Erik Refner

On a chilly morning in September, Japanese chef Yoshihiro Narisawa stood at the edge of a lush forest in Finnish Lapland, contemplating a tray of wild mushrooms. The chef wore an impeccably knotted white scarf around his neck and a look of utter consternation.

"How about this one?" He pointed to a fat-capped mushroom, with a spider-veined stem. "Can I use this one whole?"

I translated the question from Japanese into English for our nature guide, who, in turn, translated it into Finnish for the forager. The answer boomeranged back in a wobbly linguistic loop. "No, not really," she replied. "These you have to first remove the leg and then slice the tops."


Erik Refner

The previous afternoon, Narisawa, along with 15 other award-winning chefs from around the world—including David Chang (of New York's Momofuku), Rene Redzepi (of Noma, in Copenhagen), and Albert Adria, formerly of Spain's elBulli—had traveled from Helsinki by night train to Levi, Finland. They'd turned out for an avant-garde culinary congress called Cook It Raw, where they would spend three days foraging, fishing, hunting, and cooking in the wilderness, a challenge along the lines of Iron-Chef-meets-Iron-Man. They would improvise innovative, high-concept dishes for nearly 70 people—with foreign ingredients, limited equipment, no assistants, and little time.

"Tell her I'm looking for a mushroom I can use whole," Narisawa said, "one that won't lose its shape when steamed." A note of anxiety was evident in his voice.

The guide shook her head apologetically. "We don't usually steam these whole because they're too big; they might remain a bit raw in the center."

The chef nodded solemnly and repeated his request. An hour later, Narisawa emerged from the woods with a bucket of silky-gilled brown fungi. He'd been told that they could be safely eaten raw, and that, when steamed, they would not lose their shape.

To be a top chef, you must be able to persevere.

Although Cook It Raw's organizers had envisioned the event as a relaxed culinary jam session, at times it felt extreme. From the start, no one had known what to expect. "The chefs are freaking out," co-organizer Andrea Petrini said, "but it'll be good for them."

With only a few hours to come up ideas, they scrambled to inspect crates filled with white-feathered snow grouse, wild hare, bear, and reindeer meat. They munched on fragrant wild herbs, dipped their fingers into jars of piquant yellow cloudberries and bright orange cod roe, and sipped thick, creamy reindeer milk straight from the container.

Narisawa quickly composed a sketch of two dishes, drafted in long, wispy strokes reminiscent of Renaissance drawings. He spoke rapidly and with excitement as he outlined his concept. One dish would involve a leaf-wrapped parcel of stewed hare, encased in a mound of dough and covered with lichen and baked until it turned completely black. The other would be a clear consommé of grouse poured over raw slices of rabbit, splattered with lingonberry sauce meant to resemble blood. Together, the dishes would be a meditation on the amount of life it takes to sustain life.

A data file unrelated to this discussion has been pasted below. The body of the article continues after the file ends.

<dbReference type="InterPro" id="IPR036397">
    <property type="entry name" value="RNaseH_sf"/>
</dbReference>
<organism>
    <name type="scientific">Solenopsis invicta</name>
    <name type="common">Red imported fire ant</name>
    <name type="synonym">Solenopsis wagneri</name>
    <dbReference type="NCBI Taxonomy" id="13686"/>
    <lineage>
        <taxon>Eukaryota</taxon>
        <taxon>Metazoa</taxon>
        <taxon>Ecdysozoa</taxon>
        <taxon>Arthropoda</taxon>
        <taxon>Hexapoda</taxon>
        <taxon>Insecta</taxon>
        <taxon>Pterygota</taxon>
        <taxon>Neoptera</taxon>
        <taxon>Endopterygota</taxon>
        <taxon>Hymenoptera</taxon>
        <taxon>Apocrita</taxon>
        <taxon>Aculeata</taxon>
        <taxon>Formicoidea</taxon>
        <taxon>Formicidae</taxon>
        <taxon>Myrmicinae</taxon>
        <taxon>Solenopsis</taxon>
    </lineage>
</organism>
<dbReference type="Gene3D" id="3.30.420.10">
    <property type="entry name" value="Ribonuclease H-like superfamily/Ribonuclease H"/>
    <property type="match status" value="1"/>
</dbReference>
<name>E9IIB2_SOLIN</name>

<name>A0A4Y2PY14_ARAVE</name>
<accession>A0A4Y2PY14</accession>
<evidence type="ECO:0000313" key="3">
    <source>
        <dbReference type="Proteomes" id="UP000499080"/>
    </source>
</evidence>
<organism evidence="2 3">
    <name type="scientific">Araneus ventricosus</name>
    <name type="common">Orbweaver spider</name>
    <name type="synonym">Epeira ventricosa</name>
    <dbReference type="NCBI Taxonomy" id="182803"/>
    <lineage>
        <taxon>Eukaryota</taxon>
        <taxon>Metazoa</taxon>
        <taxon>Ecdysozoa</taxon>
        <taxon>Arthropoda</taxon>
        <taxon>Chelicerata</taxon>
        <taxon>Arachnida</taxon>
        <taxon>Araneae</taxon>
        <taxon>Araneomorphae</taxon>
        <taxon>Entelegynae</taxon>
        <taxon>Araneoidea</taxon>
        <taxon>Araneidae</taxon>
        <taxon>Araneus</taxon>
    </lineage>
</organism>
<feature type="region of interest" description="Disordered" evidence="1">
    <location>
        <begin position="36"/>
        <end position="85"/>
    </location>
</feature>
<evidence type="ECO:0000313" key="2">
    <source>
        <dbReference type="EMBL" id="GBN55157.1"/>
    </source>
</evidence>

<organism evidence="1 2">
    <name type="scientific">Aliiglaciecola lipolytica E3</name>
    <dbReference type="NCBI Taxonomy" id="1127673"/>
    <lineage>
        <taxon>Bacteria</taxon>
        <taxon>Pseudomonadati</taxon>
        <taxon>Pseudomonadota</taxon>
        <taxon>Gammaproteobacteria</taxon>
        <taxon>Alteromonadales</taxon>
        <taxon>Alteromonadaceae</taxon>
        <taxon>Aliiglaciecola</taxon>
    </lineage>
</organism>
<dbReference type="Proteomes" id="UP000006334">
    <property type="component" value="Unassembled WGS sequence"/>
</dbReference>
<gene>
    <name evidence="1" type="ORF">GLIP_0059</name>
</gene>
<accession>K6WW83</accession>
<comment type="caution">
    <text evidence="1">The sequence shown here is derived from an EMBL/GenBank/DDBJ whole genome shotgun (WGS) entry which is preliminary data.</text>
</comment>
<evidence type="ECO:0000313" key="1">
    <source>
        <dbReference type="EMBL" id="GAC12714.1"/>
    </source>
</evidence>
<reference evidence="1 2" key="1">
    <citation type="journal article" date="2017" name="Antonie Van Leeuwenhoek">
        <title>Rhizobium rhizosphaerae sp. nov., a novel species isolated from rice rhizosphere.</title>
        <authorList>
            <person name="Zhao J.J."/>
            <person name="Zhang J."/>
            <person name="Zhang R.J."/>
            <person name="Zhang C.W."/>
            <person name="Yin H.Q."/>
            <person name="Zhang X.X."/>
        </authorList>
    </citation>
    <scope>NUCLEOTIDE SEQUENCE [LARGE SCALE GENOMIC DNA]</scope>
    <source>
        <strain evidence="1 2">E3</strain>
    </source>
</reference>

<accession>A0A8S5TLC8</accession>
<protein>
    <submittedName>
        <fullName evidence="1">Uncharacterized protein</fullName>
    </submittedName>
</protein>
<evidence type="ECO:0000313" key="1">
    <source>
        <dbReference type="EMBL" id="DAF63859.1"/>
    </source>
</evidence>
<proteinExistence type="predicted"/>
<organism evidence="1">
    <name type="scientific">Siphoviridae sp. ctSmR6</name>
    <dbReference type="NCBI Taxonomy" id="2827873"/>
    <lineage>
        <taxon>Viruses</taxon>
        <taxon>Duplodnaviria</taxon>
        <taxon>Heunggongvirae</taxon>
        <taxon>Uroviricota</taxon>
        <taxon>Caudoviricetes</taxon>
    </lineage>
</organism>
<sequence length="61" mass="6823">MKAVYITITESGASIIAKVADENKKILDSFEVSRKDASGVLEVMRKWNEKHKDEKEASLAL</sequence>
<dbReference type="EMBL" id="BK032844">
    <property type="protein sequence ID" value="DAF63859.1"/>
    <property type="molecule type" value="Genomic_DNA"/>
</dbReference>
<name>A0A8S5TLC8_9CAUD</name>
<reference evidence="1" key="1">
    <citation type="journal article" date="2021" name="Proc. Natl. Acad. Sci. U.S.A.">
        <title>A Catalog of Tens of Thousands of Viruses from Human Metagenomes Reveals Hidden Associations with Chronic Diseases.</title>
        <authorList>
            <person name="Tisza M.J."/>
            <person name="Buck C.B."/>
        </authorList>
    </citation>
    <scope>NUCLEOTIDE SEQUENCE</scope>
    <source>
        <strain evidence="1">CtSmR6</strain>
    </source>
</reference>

The Japanese chef may not have been familiar with Finnish ingredients like berries and lichen, but he seemed at home in the woodland environment. Back in Tokyo, at his restaurant Les Creations de Narisawa, he's known for creating dishes inspired by nature. On his one day off, he can often be found foraging in the forests and mountains northwest of Tokyo.

All of the chefs were busy experimenting. David Chang crisped batches of mushroom chips in the oven, while Rene Redzepi snipped thousands of spruce needles for spruce oil he wasn't even sure he would use. The usually jocular Albert Adria worked in silence as he steeped slices of tart apple in caramelized white honey and boiled mushrooms for the sauce.


Erik Refner

"You seem so serious," I observed.

"I am," he said with a nervous laugh, "but I don't know why."

Italian chef Massimo Bottura, of Modena's Osteria Francescana, found too few electrical outlets in the kitchen area of the cabin where he was working and rigged an improvised sous-vide apparatus in the bathroom, to slowly cook slices of reindeer tongue overnight until perfectly tender. Meanwhile, Daniel Patterson, of San Francisco's Coi, attempted several times to roast beets in the lodge's rustic fireplace, and then stuck them directly onto the fire. The beets in his final dish were impossibly sweet and laced with smokiness.

Before the final dinner, Narisawa had made a few changes to his dishes. The stewed rabbit had been replaced with the wild mushrooms discovered in the woods the day before: diners would break open the lichen-covered dough with their hands in an act intended to recreate the experience of foraging. The grouse consommé had been enriched with wild hare and bear meat to underscore the environmentally minded message.

"Why did you change your recipes?" I asked.

"I decided to make the first dish simpler and give the second more impact," he replied. "Being a chef is like being an artist or a writer. Even if you're stressed, or sick, or tired, you have to keep going. But a chef is more influenced by the environment, so sometimes you must improvise."

Moved by emotion, exhaustion, and relief, Narisawa wiped tears from his eyes as he presented his final dish.

We want to hear what you think about this article. Submit a letter to the editor or write to